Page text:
In chapter 17 of John, we overhear Jesus praying for the ones he has traveled with for three years; the motley crew whom he called from their nets and labor, whom the Father gave to him. Jesus is praying for them, and for, “those who will believe in me through their word.” (v. 20) That’s you.
Jesus is praying for us, too. He is praying for your church, for the church on the corner in your neighborhood, and in every neighborhood. He is praying because this is what Jesus left behind.
Lesslie Newbigin writes in The Light has Come: Expositions on the Fourth Gospel, “The work of Jesus is the communication of the name of God to a community. He does not bequeath to posterity a body of teaching preserved in a book — like the Qur’an. He does not leave behind an ideal or a program. He leaves behind a community — the Church.” (p. 228) Jesus leaves behind a community. To be light in darkness, to do the will of God on earth as it is in heaven, to contend for the world against the powers of sin, death, and devil, to create parables of the Kingdom, to love one another.
To continue his mission, Jesus sends a community. What in heaven’s name was Jesus thinking? Communities are messy, communities are inefficient, communities are embedded in complex stories and cultures, communities are emotionally and physically demanding, communities can be fragile. Yes communities are strong and loving, but they can also be fragile and wounding. Communities are really complicated. As pastors and preachers, we spend many of our days wrestling with the temptation to treat the church like something other, something easier, than a sent community.
We often would like to treat the church like a business. We can define the product, identify the market, develop the strategy, implement the processes, assess the results…and tweak. Sometimes we’d like to make it a vendor, dispensing religious services to those who need them, preferably within office hours. Sometimes it feels like the church simply wants to be a club, existing for the benefit and enjoyment of its members. At the very least we could charge dues and get rid of pledge campaigns. Any of these seems easier than a community… but Jesus did not leave any of these. He left a community of people in the world to be like him.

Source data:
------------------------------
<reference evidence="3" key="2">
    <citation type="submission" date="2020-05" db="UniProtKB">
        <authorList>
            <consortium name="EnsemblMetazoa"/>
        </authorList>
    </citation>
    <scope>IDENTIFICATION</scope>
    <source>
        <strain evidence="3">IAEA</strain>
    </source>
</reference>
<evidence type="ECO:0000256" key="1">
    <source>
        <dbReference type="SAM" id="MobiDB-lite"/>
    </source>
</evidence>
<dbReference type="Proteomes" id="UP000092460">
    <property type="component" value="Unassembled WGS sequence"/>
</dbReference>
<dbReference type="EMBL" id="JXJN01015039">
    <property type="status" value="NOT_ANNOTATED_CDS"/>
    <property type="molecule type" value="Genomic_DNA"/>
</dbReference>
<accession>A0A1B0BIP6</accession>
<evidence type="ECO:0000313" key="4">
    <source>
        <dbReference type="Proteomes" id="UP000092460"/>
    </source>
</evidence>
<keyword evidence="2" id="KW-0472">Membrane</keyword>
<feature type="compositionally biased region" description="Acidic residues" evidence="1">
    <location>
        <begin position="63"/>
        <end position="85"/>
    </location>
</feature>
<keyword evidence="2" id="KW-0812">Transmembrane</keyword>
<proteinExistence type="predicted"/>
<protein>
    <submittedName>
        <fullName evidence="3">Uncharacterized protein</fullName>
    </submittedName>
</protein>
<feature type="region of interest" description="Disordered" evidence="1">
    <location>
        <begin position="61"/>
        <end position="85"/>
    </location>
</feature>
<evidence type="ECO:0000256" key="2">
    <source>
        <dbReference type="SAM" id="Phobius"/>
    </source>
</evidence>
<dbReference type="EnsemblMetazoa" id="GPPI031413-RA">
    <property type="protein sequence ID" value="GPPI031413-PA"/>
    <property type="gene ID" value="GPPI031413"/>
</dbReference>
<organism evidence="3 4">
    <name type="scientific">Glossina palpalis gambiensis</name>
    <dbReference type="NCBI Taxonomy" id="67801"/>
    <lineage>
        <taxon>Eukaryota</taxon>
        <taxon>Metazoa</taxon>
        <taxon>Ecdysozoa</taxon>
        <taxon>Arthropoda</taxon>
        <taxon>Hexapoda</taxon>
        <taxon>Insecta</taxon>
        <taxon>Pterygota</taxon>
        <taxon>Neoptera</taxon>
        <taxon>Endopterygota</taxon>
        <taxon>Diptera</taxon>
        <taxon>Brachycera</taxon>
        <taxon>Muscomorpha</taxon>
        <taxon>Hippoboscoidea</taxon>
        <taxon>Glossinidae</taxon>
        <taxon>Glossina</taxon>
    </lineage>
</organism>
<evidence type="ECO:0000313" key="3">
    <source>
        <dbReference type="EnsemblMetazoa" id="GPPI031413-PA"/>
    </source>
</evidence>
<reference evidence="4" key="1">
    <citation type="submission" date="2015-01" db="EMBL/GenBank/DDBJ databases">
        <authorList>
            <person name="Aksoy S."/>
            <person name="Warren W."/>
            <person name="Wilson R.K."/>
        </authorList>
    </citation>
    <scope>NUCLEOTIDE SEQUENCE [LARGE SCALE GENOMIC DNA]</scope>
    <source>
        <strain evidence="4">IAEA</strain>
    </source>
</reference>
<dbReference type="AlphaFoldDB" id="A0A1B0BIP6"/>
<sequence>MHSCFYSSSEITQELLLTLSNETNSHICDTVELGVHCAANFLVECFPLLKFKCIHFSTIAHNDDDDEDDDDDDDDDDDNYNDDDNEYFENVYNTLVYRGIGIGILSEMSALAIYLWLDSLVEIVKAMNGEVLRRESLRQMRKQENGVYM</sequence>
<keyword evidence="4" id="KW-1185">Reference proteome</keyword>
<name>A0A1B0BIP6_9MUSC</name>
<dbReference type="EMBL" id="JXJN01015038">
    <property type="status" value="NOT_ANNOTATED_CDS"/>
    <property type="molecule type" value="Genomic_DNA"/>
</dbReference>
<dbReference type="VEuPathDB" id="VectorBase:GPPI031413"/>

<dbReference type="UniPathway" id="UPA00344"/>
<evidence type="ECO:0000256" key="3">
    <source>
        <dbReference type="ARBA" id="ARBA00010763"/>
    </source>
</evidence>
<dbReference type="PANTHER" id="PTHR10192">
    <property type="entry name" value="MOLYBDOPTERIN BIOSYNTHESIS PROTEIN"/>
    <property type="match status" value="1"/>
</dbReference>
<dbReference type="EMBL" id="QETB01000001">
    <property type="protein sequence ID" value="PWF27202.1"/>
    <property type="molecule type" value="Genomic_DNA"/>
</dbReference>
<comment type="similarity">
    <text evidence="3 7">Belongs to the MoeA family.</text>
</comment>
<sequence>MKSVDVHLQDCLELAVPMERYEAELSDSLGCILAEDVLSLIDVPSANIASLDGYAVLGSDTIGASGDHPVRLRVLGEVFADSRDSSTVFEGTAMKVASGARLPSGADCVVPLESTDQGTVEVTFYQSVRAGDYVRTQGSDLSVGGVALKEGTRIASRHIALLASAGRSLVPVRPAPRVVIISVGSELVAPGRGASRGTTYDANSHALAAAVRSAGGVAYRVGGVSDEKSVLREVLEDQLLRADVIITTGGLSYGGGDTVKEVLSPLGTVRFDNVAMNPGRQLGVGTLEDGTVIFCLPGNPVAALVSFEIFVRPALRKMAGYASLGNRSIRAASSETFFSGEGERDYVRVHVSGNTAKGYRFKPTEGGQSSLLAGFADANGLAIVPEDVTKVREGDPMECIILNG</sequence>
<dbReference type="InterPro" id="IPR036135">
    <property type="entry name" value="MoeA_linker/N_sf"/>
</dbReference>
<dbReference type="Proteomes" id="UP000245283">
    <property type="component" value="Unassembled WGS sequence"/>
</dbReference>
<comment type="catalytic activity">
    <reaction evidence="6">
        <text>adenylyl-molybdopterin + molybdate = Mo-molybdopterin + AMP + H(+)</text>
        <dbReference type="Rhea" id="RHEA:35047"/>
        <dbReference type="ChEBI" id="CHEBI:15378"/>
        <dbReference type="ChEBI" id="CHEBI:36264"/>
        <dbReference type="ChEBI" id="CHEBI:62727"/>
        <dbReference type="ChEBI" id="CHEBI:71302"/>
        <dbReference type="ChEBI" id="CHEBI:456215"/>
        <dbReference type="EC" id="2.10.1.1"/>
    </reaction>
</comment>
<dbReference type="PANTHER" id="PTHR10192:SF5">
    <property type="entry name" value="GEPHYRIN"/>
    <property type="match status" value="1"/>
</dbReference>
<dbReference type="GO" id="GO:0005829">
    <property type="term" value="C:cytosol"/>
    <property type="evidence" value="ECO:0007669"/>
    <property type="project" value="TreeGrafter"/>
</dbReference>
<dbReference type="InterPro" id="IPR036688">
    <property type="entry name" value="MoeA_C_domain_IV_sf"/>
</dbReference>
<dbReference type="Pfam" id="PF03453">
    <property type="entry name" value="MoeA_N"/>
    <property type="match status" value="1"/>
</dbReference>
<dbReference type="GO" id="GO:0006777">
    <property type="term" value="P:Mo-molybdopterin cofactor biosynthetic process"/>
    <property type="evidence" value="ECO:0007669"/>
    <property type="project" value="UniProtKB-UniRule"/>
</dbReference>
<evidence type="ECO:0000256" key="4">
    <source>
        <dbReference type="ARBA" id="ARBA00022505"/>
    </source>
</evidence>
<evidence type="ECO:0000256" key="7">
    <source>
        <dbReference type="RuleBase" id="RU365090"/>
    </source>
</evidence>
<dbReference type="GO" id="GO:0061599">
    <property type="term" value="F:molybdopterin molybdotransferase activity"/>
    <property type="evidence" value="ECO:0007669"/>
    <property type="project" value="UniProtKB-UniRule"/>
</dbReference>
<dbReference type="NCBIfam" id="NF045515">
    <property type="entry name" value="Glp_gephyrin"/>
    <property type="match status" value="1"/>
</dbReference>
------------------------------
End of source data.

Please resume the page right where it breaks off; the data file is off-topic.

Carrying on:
So Jesus prays. He prays, because we are just people, ordinary people. Jesus prays because we have no special talents or skill or holiness that equips us for this mission; he prays because we are so prone to misunderstand; he prays because the evil one creates division and dissension and distraction at every opportunity; he prays because we have no strength for this ministry, except the name.
“Holy Father, protect them in your name,” Jesus prays. The name Moses asked for, the name that is the very power and presence of God, the name that Jesus reveals in his life and words and face. This is the name in which the community must remain. The name is the source of our unity, our joy, our strength, our effectiveness, our ability to bless the world and love our neighbor. The only way the community of Christ has any chance to be the body of Christ is by the name, the living power and the presence of God.
This Sunday, when we preachers stand in the community to speak a word from the Lord, it may be the moment to say just that: this is a community. We are not a program, or a club, or a business; I am not your CEO, we don’t have a market or a strategy. All we really have is the name, the presence and power of God. So let us pray, as Christ prayed for us.